A role of ¾” filament strapping tape is a great thing to have around. I used that in place of clamps for small pieces. The sticky side of that tape has great holding power and it won’t rip like masking tape will. My pieces stayed perfectly in place and any glue squeeze-out was contained by the masking tape.
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After all the joints had dried sufficiently, I took off all the tape and checked my work. All the joints were looking good. But in spite of careful measuring, careful glue up, and a sharp blade on the saw, there are always imperfections in the joinery that need a little love before you start to sand.
Speaking of loves, another one of mine is water-based wood putty. A friend turned me on to this stuff years ago when it first came out. I love two things about it. First, I like its texture as opposed to the solvent-based variety. For me, it goes into smaller cracks and holes and works in easier than the solvent-based equivalent. Second, it dries faster. The solvent-based stuff seems to skin over and dry from the top down. The water-based stuff seems to dry in all directions at once. I can get on it with the sand paper much more quickly.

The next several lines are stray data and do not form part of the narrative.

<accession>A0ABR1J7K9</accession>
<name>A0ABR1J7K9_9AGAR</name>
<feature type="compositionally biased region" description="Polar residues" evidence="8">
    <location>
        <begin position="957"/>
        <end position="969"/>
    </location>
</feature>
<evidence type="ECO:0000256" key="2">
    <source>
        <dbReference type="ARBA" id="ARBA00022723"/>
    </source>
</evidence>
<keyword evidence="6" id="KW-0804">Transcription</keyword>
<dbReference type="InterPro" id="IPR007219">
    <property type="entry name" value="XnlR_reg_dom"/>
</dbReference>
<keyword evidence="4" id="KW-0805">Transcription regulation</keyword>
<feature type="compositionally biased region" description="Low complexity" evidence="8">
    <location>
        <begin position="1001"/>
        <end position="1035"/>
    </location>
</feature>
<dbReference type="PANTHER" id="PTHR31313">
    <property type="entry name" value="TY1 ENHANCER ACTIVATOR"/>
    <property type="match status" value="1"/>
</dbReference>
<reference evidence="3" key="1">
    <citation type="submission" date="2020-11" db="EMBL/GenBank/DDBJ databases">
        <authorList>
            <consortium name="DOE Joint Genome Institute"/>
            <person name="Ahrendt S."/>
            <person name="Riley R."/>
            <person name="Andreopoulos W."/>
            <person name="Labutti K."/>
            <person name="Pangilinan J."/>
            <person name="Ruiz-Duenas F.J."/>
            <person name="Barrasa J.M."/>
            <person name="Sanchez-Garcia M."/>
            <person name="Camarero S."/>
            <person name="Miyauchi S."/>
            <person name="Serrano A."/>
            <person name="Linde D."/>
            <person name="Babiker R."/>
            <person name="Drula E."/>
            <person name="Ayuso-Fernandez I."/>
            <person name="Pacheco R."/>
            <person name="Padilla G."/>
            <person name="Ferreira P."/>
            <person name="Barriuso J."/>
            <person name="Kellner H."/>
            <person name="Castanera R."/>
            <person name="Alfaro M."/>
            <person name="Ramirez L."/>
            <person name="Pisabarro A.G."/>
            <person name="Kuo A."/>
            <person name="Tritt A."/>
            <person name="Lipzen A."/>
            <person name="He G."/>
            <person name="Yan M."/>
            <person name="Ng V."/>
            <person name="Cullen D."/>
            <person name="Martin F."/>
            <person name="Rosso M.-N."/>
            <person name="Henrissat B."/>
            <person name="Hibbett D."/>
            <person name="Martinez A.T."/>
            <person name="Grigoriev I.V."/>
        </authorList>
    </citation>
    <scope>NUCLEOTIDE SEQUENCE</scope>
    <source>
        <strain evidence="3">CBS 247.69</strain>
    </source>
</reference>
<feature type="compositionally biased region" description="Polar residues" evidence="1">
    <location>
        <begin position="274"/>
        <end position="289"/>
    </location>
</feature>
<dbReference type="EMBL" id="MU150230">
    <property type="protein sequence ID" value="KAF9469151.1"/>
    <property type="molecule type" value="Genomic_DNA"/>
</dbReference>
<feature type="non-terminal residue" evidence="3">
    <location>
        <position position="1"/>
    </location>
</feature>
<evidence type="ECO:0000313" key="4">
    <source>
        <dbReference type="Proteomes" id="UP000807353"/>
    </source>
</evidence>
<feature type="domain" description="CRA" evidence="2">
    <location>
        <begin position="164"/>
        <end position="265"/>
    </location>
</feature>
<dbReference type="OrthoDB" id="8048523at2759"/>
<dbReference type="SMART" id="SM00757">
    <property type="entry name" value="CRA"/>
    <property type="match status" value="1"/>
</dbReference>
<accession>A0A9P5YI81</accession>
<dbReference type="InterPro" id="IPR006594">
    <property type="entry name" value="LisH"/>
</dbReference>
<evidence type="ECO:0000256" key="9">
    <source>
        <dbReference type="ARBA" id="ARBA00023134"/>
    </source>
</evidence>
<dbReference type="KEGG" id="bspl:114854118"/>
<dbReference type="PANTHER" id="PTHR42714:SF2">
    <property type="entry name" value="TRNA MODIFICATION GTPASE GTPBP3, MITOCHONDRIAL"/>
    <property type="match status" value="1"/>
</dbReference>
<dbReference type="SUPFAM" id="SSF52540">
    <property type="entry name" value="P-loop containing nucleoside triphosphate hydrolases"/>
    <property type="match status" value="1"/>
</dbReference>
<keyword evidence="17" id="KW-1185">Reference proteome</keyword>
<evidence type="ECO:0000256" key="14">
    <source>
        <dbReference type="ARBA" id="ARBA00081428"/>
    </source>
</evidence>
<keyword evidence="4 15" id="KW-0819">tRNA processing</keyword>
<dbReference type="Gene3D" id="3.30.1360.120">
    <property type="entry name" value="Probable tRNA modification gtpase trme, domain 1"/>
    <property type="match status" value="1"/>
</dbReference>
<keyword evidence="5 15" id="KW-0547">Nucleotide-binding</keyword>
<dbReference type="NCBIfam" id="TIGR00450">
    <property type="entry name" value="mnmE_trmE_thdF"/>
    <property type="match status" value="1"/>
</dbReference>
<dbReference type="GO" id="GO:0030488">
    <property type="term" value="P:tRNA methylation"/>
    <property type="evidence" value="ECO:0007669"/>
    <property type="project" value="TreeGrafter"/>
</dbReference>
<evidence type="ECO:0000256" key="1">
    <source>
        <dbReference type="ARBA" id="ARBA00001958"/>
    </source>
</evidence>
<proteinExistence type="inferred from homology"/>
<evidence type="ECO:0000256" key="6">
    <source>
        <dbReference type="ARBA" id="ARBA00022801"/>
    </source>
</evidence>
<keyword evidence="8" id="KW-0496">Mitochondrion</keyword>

Back to mylove affair with tape. The next step in my project was to take ¾” tape and mask off each side of each joint. Look at my photo and see how close I mask to the joint. Then, I take my finger and some putty and I rub it into the crack at the joint regardless of whether there is a visible crack or not. I seldom use a putty knife with this stuff. I feel that I can control it better with my finger.
Next weeks discussion will include a further explanation on how putty helps put the finishing touches on your wood project before sanding and finishing take place.
Until next time...spray on!
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